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NIST advises against use of random bit generator algorithm apparently backdoored by NSA

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The National Institute of Standards and Technology says cryptographers should not use for now a NIST random bit generator algorithm whose trustworthiness has been called into question by leaks from former intelligence contractor Edward Snowden.

NIST also says it will revise the special publication containing the algorithm, SP 800-90A (.pdf).

"NIST strongly recommends that, pending the resolution of the security concerns and the re-issuance of SP 800-90A, the Dual_EC_DRBG, as specified in the January 2012 version of SP 800-90A, no longer be used," NIST says in a bulletin (.pdf).

Reporting based on Snowden leaks finds that the National Security Agency appears to have inserted a backdoor into the dual elliptic curve deterministic random bit generation algorithm adopted as a standard by NIST in 2006. The elliptic curve method was one of four incorporated into SP 800-90, which was superseded by 800-90A in January 2012.

Some security researchers suspected (.pdf) almost immediately that the NSA tampered with the algorithm. In 2007, security scientist Bruce Schneier wrote in Wired that the Dual_EC_DRBG algorithm is also "too slow for anyone to willingly use it," and recommended two other deterministic random bit generator methods contained in the NIST special publication. It's only in recent days that NIST has moved to address concerns, however, while also defending its cryptography development process.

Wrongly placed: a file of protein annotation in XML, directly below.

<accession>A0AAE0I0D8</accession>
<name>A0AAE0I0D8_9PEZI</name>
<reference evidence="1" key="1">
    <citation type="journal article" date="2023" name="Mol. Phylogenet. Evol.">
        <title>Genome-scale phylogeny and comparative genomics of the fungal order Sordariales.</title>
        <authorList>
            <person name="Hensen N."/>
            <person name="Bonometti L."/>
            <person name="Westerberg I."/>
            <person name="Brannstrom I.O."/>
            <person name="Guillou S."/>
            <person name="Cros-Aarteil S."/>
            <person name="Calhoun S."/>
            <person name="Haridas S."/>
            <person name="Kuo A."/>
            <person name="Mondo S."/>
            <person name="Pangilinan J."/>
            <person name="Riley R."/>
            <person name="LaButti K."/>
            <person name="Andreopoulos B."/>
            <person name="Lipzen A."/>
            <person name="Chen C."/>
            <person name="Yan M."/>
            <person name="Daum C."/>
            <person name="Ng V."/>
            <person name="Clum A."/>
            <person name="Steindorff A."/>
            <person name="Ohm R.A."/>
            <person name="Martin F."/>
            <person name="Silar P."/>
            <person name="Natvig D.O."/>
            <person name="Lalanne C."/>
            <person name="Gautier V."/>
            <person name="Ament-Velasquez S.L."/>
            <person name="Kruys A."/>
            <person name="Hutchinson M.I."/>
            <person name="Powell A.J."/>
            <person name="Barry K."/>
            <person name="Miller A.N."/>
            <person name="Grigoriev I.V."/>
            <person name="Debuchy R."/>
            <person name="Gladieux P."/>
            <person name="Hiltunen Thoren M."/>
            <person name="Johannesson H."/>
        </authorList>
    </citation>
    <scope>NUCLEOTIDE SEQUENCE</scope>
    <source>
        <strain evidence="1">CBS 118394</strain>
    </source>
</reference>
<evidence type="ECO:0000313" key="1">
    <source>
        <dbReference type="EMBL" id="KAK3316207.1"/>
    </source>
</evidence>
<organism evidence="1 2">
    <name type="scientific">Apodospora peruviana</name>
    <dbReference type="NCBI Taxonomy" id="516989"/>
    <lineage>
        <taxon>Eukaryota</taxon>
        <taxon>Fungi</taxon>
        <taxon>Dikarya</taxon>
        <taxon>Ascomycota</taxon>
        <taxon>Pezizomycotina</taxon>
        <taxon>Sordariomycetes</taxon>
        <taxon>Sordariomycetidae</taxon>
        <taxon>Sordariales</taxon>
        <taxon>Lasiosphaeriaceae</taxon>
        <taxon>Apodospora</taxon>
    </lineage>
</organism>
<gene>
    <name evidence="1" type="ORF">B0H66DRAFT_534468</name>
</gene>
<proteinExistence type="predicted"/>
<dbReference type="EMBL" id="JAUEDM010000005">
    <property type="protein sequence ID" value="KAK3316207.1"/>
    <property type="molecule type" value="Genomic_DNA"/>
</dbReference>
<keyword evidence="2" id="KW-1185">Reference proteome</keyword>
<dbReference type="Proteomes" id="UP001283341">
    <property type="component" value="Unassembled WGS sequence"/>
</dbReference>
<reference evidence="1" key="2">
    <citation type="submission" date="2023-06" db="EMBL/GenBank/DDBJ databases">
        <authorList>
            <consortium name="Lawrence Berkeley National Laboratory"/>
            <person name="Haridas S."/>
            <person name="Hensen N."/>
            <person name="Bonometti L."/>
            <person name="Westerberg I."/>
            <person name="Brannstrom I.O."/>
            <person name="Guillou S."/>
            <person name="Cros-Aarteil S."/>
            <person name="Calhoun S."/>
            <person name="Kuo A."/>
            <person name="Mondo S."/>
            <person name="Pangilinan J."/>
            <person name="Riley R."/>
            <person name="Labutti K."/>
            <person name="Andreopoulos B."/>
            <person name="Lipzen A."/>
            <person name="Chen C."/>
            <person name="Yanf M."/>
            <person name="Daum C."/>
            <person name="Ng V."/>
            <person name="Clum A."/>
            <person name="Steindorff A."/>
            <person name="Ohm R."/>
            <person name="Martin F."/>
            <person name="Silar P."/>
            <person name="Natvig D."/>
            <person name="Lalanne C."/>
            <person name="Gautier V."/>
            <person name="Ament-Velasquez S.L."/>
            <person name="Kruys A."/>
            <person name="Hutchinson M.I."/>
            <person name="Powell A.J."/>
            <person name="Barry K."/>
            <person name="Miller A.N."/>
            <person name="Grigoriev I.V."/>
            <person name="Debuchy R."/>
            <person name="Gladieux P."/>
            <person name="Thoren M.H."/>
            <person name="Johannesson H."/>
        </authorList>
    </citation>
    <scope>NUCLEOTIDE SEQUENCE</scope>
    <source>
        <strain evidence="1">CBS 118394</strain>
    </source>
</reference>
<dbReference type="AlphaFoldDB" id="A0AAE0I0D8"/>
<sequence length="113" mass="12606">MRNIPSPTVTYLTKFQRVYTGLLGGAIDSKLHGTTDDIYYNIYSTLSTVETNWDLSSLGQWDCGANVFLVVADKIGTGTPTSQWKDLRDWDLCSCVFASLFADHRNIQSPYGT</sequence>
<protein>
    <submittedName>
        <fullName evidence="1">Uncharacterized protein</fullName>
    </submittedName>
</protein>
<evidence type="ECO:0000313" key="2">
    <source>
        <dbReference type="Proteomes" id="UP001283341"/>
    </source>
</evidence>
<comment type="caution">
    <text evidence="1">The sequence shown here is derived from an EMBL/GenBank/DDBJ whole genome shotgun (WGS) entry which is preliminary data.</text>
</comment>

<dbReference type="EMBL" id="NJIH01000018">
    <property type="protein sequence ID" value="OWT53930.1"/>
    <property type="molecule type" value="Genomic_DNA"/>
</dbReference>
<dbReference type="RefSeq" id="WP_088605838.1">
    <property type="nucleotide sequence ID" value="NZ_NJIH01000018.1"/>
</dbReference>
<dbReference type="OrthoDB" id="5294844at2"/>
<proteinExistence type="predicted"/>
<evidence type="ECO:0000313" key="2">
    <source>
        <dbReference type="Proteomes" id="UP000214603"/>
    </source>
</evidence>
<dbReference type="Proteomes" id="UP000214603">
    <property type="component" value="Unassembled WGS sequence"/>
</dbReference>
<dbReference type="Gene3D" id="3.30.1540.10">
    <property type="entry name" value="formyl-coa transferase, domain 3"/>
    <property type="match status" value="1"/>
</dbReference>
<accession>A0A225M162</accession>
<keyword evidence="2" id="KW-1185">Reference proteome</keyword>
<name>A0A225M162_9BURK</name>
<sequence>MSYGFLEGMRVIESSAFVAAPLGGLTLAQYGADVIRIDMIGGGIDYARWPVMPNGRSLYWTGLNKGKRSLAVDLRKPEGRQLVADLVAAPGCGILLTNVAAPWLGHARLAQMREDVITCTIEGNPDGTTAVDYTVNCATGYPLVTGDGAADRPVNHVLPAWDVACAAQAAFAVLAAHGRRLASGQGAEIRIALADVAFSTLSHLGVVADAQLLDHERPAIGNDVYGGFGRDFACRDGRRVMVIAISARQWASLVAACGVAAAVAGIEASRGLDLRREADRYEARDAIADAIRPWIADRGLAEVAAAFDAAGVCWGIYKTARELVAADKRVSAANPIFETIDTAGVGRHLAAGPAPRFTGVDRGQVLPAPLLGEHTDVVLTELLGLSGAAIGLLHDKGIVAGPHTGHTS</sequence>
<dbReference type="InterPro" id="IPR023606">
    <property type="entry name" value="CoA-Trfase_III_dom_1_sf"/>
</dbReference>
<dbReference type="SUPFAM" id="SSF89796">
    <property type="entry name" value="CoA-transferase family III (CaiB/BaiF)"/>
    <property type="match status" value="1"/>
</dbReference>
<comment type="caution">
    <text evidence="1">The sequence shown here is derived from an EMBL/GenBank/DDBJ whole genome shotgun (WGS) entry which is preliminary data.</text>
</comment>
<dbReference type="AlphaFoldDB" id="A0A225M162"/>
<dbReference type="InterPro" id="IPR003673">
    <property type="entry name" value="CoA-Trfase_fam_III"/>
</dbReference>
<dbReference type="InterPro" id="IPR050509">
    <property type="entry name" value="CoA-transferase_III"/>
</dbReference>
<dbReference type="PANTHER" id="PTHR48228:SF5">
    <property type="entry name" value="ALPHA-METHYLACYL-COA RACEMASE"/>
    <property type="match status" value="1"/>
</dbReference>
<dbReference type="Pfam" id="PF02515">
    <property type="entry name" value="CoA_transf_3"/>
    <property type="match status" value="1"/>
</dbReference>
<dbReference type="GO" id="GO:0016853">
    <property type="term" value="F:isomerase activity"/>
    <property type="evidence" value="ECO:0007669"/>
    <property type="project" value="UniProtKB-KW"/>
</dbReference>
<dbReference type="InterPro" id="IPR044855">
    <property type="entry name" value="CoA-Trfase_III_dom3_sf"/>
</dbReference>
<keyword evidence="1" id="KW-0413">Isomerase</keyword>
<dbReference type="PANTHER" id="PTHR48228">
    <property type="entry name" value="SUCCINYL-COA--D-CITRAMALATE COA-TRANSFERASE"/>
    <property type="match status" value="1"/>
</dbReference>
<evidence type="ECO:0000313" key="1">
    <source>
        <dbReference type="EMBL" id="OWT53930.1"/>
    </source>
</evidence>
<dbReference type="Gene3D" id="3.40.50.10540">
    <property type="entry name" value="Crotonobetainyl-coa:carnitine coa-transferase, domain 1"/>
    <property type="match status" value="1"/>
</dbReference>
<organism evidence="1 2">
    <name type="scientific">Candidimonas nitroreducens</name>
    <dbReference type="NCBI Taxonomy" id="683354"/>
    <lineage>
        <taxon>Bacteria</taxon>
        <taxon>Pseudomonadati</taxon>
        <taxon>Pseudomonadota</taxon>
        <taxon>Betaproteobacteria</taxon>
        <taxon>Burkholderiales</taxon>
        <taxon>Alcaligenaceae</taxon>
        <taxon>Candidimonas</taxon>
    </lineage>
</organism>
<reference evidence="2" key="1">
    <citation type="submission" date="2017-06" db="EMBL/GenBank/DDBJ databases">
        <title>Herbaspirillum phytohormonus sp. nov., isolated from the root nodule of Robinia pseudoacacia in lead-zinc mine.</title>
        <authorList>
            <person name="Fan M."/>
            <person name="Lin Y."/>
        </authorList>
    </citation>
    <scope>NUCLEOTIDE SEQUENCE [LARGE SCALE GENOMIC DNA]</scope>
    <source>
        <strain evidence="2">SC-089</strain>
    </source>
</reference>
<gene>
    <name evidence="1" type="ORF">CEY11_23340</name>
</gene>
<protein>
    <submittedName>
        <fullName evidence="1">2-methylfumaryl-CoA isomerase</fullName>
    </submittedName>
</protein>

In a prepared statement, NIST says it is required by law to consult with the NSA; the intelligence community agency has the mission of both ensuring robust cryptographic standards for federal and military use while also cracking others' encoded communications.

NIST, the statement says, "would not deliberately weaken a cryptographic standard."

In addition to revising SP 800-90A--comments are due by Nov. 6--NIST is also reopening for public comment two other related draft special publications, 800-90B and 800-90C. The three publications are meant to be used together to generate random bit generators.

For more:
- download the NIST bulletin (.pdf)
- go to the NIST statement on its cryptographic development process
- go to a webpage of NIST draft special publications (has links to 800-90A Rev. 1, 800-90B and 800-90C)

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